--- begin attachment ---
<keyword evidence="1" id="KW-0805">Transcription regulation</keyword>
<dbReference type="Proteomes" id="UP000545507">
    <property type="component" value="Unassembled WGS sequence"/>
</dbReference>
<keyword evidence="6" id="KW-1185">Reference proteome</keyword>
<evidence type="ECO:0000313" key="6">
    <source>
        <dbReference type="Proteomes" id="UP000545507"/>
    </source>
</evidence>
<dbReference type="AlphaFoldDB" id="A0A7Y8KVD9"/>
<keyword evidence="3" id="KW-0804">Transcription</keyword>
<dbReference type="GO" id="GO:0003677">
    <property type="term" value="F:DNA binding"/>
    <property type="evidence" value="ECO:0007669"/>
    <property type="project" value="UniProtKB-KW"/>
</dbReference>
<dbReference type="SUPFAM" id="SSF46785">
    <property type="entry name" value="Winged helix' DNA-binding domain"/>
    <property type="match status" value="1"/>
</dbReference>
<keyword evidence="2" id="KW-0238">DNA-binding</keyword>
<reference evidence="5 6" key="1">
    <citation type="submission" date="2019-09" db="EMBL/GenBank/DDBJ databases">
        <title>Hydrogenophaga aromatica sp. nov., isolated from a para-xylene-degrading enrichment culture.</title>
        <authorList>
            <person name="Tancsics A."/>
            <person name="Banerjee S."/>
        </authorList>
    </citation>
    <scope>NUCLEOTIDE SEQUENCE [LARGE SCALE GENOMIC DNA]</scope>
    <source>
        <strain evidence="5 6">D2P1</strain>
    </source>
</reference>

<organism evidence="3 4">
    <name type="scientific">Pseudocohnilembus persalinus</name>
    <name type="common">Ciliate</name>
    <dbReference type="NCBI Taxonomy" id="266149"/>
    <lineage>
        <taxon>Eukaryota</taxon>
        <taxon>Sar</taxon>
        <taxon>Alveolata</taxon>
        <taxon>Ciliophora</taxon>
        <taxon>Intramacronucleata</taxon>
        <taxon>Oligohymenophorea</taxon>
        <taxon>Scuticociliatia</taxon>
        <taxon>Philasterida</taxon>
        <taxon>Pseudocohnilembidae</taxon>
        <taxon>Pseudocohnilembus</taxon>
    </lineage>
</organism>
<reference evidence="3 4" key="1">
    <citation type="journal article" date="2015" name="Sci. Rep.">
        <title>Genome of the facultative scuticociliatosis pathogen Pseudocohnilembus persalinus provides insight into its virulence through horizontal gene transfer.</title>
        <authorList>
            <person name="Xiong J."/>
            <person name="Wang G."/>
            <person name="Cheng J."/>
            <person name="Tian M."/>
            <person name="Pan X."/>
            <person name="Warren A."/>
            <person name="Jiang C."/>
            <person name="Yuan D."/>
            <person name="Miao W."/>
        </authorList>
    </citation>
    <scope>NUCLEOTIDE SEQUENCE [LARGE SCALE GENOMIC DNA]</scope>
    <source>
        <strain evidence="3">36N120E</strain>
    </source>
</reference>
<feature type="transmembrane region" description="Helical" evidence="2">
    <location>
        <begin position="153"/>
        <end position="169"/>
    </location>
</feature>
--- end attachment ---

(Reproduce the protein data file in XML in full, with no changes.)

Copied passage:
<keyword evidence="1" id="KW-0805">Transcription regulation</keyword>
<dbReference type="Proteomes" id="UP000545507">
    <property type="component" value="Unassembled WGS sequence"/>
</dbReference>
<keyword evidence="6" id="KW-1185">Reference proteome</keyword>
<evidence type="ECO:0000313" key="6">
    <source>
        <dbReference type="Proteomes" id="UP000545507"/>
    </source>
</evidence>
<dbReference type="AlphaFoldDB" id="A0A7Y8KVD9"/>
<keyword evidence="3" id="KW-0804">Transcription</keyword>
<dbReference type="GO" id="GO:0003677">
    <property type="term" value="F:DNA binding"/>
    <property type="evidence" value="ECO:0007669"/>
    <property type="project" value="UniProtKB-KW"/>
</dbReference>
<dbReference type="SUPFAM" id="SSF46785">
    <property type="entry name" value="Winged helix' DNA-binding domain"/>
    <property type="match status" value="1"/>
</dbReference>
<keyword evidence="2" id="KW-0238">DNA-binding</keyword>
<reference evidence="5 6" key="1">
    <citation type="submission" date="2019-09" db="EMBL/GenBank/DDBJ databases">
        <title>Hydrogenophaga aromatica sp. nov., isolated from a para-xylene-degrading enrichment culture.</title>
        <authorList>
            <person name="Tancsics A."/>
            <person name="Banerjee S."/>
        </authorList>
    </citation>
    <scope>NUCLEOTIDE SEQUENCE [LARGE SCALE GENOMIC DNA]</scope>
    <source>
        <strain evidence="5 6">D2P1</strain>
    </source>
</reference>

<organism evidence="3 4">
    <name type="scientific">Pseudocohnilembus persalinus</name>
    <name type="common">Ciliate</name>
    <dbReference type="NCBI Taxonomy" id="266149"/>
    <lineage>
        <taxon>Eukaryota</taxon>
        <taxon>Sar</taxon>
        <taxon>Alveolata</taxon>
        <taxon>Ciliophora</taxon>
        <taxon>Intramacronucleata</taxon>
        <taxon>Oligohymenophorea</taxon>
        <taxon>Scuticociliatia</taxon>
        <taxon>Philasterida</taxon>
        <taxon>Pseudocohnilembidae</taxon>
        <taxon>Pseudocohnilembus</taxon>
    </lineage>
</organism>
<reference evidence="3 4" key="1">
    <citation type="journal article" date="2015" name="Sci. Rep.">
        <title>Genome of the facultative scuticociliatosis pathogen Pseudocohnilembus persalinus provides insight into its virulence through horizontal gene transfer.</title>
        <authorList>
            <person name="Xiong J."/>
            <person name="Wang G."/>
            <person name="Cheng J."/>
            <person name="Tian M."/>
            <person name="Pan X."/>
            <person name="Warren A."/>
            <person name="Jiang C."/>
            <person name="Yuan D."/>
            <person name="Miao W."/>
        </authorList>
    </citation>
    <scope>NUCLEOTIDE SEQUENCE [LARGE SCALE GENOMIC DNA]</scope>
    <source>
        <strain evidence="3">36N120E</strain>
    </source>
</reference>
<feature type="transmembrane region" description="Helical" evidence="2">
    <location>
        <begin position="153"/>
        <end position="169"/>
    </location>
</feature>